In a scathing diatribe on Thai Foreign Minister Kasit Piromya’s recent remarks about Cambodia’s management plan for Preah Vihear temple, Council of Ministers adviser Pen Ngoeun called the Thai politician a terrorist and compared his administration to the Nazis.
The caustic words from Mr Ngoeun, a member of the Council of Minister’s press and quick reaction unit, come less than two weeks before the World Heritage Committee–which Cambodia and Thailand both joined last year–is set to discuss a plan for the management of Preah Vihear.
In a statement sent to local media yesterday, Mr Ngoeun picks through remarks the foreign minister made, as reported by the Bangkok Post on Tuesday. And though the statement ends with a note that his remarks do not reflect the Council of Ministers’ stance, they closely mirror the government’s long-standing line on the issue.
According to the Bangkok Post, Mr Kasit said Thailand would oppose Cambodia’s management plan for the 11th-century temple, which was listed as a World Heritage Site in 2008, while “territory nearby remains subject to dispute.” Cambodia and Thailand both claim ownership of a 4.6 square km plot next to the temple along their shared border.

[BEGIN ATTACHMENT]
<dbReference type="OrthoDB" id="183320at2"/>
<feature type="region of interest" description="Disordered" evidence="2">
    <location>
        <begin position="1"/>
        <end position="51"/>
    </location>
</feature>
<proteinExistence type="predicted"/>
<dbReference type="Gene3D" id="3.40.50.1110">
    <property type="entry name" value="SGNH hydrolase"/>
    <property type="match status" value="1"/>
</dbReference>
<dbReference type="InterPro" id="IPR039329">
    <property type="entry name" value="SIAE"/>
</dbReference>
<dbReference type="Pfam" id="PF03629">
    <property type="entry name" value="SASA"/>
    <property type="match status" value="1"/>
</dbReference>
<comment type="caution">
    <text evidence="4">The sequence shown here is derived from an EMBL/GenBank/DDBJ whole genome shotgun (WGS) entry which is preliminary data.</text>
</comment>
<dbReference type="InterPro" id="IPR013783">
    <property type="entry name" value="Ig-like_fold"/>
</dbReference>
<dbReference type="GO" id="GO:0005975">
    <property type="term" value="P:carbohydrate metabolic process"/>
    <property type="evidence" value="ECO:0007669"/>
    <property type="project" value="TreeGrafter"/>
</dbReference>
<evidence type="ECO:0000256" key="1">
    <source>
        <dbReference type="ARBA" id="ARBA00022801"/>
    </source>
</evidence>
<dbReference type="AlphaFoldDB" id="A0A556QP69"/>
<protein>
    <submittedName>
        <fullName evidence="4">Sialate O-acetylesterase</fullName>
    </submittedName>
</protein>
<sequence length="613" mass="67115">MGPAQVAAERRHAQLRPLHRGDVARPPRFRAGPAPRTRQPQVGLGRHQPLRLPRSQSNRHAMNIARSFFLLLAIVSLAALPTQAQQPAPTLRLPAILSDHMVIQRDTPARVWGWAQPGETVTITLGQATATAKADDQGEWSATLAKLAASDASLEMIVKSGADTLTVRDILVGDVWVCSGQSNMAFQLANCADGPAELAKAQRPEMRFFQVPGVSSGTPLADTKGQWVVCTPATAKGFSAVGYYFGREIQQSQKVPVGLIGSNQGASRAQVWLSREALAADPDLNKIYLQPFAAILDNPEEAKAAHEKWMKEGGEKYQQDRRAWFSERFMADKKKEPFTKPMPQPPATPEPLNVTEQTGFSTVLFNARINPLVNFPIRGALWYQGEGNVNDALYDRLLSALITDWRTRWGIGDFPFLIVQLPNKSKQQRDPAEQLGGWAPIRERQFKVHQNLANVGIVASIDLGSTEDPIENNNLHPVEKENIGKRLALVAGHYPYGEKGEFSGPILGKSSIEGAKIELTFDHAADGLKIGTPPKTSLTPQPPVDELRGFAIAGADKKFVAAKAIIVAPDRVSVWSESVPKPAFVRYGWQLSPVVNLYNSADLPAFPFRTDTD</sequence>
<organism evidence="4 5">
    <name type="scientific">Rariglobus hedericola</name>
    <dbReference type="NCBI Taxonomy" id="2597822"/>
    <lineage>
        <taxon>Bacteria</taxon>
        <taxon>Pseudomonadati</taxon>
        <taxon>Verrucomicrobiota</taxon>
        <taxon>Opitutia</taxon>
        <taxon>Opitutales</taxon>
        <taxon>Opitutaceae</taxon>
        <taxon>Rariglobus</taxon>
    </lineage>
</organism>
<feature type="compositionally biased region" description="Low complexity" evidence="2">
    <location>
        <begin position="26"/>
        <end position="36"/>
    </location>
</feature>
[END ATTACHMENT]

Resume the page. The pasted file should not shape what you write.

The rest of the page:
Mirroring Council of Ministers spokesman Phay Siphan’s response to Mr Kasit’s remarks on Wednesday, if in harsher terms, Mr Ngoeun rejected the idea of “overlapping” territorial claims and accused Thailand of basing its claim to Cambodian land on an unrecognized border map.
“Cambodia does not have ‘an overlapping territory’ with Thailand,” he wrote. “There was a claim by Thailand that uses the unilateral map in similar fashion as the Nazis (led by Hitler) and the Fascists (led by Mussolini) for the purpose [of] sending troops to invade and occupy foreign territory.”
He goes on to state: “As a terrorist…turned foreign minister of the [Prime Minister Abhisit Vejjajiva] government, Kasit unmasked Thailand’s cardinal sin of interfering in Cambodian affairs.”
Contacted yesterday afternoon, Mr Ngoeun said he had not seen Cambodia’s management plan for the temple and did not know whether–as claimed in the Bangkok Post article–it included the 4.6 square km disputed zone. Government officials have declined to reveal any details about the plan ahead of the WHC’s meeting in Brazil.
“I feel it is my obligation to bring light to this issue,” Mr Ngoeun said of his statement. “I release this as long as [Thai officials] say something about Cambodia.”
Thai Foreign Affairs Ministry spokesman Thani Thongphakdi did not reply to an e-mail requesting comment by deadline, and Thai government spokesman Panitan Wattanayagorn could not be reached.